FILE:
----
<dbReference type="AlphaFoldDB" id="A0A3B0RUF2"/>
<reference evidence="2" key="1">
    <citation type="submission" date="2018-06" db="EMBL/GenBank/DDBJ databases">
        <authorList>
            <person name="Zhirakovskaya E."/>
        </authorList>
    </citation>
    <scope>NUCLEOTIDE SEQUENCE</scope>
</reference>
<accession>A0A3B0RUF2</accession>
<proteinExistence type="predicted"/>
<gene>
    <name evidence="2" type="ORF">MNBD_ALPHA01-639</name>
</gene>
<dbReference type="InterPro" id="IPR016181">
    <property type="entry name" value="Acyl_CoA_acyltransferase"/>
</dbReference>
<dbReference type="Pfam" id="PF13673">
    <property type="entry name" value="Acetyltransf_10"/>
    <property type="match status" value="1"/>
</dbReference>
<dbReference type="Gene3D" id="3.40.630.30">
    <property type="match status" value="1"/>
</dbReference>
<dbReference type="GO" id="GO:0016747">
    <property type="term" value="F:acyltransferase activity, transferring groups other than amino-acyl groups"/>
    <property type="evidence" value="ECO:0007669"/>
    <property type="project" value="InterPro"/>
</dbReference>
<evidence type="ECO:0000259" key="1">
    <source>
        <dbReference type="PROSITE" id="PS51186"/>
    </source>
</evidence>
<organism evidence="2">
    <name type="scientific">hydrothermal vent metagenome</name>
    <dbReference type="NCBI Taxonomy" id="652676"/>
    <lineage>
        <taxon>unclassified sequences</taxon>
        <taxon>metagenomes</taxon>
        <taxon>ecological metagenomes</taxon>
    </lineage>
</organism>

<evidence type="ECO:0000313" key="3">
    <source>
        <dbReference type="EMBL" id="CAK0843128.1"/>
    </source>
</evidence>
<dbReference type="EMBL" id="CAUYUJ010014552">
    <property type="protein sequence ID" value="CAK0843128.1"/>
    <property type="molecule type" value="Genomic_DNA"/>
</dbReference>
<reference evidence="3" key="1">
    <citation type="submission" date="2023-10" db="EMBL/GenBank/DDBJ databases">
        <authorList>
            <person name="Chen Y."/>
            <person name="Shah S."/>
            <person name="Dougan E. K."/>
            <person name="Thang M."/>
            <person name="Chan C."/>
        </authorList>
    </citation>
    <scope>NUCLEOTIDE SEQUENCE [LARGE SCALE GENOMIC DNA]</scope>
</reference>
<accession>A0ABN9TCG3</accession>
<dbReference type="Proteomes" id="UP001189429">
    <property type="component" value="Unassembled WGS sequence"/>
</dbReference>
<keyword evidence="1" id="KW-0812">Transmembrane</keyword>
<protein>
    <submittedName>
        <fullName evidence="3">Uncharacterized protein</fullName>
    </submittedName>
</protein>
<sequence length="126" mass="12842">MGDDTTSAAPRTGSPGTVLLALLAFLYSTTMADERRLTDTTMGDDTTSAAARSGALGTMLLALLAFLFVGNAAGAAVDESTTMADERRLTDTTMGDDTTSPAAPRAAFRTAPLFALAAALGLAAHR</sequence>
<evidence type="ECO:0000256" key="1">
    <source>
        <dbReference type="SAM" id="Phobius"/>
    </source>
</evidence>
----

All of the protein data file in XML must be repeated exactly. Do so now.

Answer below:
<dbReference type="AlphaFoldDB" id="A0A3B0RUF2"/>
<reference evidence="2" key="1">
    <citation type="submission" date="2018-06" db="EMBL/GenBank/DDBJ databases">
        <authorList>
            <person name="Zhirakovskaya E."/>
        </authorList>
    </citation>
    <scope>NUCLEOTIDE SEQUENCE</scope>
</reference>
<accession>A0A3B0RUF2</accession>
<proteinExistence type="predicted"/>
<gene>
    <name evidence="2" type="ORF">MNBD_ALPHA01-639</name>
</gene>
<dbReference type="InterPro" id="IPR016181">
    <property type="entry name" value="Acyl_CoA_acyltransferase"/>
</dbReference>
<dbReference type="Pfam" id="PF13673">
    <property type="entry name" value="Acetyltransf_10"/>
    <property type="match status" value="1"/>
</dbReference>
<dbReference type="Gene3D" id="3.40.630.30">
    <property type="match status" value="1"/>
</dbReference>
<dbReference type="GO" id="GO:0016747">
    <property type="term" value="F:acyltransferase activity, transferring groups other than amino-acyl groups"/>
    <property type="evidence" value="ECO:0007669"/>
    <property type="project" value="InterPro"/>
</dbReference>
<evidence type="ECO:0000259" key="1">
    <source>
        <dbReference type="PROSITE" id="PS51186"/>
    </source>
</evidence>
<organism evidence="2">
    <name type="scientific">hydrothermal vent metagenome</name>
    <dbReference type="NCBI Taxonomy" id="652676"/>
    <lineage>
        <taxon>unclassified sequences</taxon>
        <taxon>metagenomes</taxon>
        <taxon>ecological metagenomes</taxon>
    </lineage>
</organism>

<evidence type="ECO:0000313" key="3">
    <source>
        <dbReference type="EMBL" id="CAK0843128.1"/>
    </source>
</evidence>
<dbReference type="EMBL" id="CAUYUJ010014552">
    <property type="protein sequence ID" value="CAK0843128.1"/>
    <property type="molecule type" value="Genomic_DNA"/>
</dbReference>
<reference evidence="3" key="1">
    <citation type="submission" date="2023-10" db="EMBL/GenBank/DDBJ databases">
        <authorList>
            <person name="Chen Y."/>
            <person name="Shah S."/>
            <person name="Dougan E. K."/>
            <person name="Thang M."/>
            <person name="Chan C."/>
        </authorList>
    </citation>
    <scope>NUCLEOTIDE SEQUENCE [LARGE SCALE GENOMIC DNA]</scope>
</reference>
<accession>A0ABN9TCG3</accession>
<dbReference type="Proteomes" id="UP001189429">
    <property type="component" value="Unassembled WGS sequence"/>
</dbReference>
<keyword evidence="1" id="KW-0812">Transmembrane</keyword>
<protein>
    <submittedName>
        <fullName evidence="3">Uncharacterized protein</fullName>
    </submittedName>
</protein>
<sequence length="126" mass="12842">MGDDTTSAAPRTGSPGTVLLALLAFLYSTTMADERRLTDTTMGDDTTSAAARSGALGTMLLALLAFLFVGNAAGAAVDESTTMADERRLTDTTMGDDTTSPAAPRAAFRTAPLFALAAALGLAAHR</sequence>
<evidence type="ECO:0000256" key="1">
    <source>
        <dbReference type="SAM" id="Phobius"/>
    </source>
</evidence>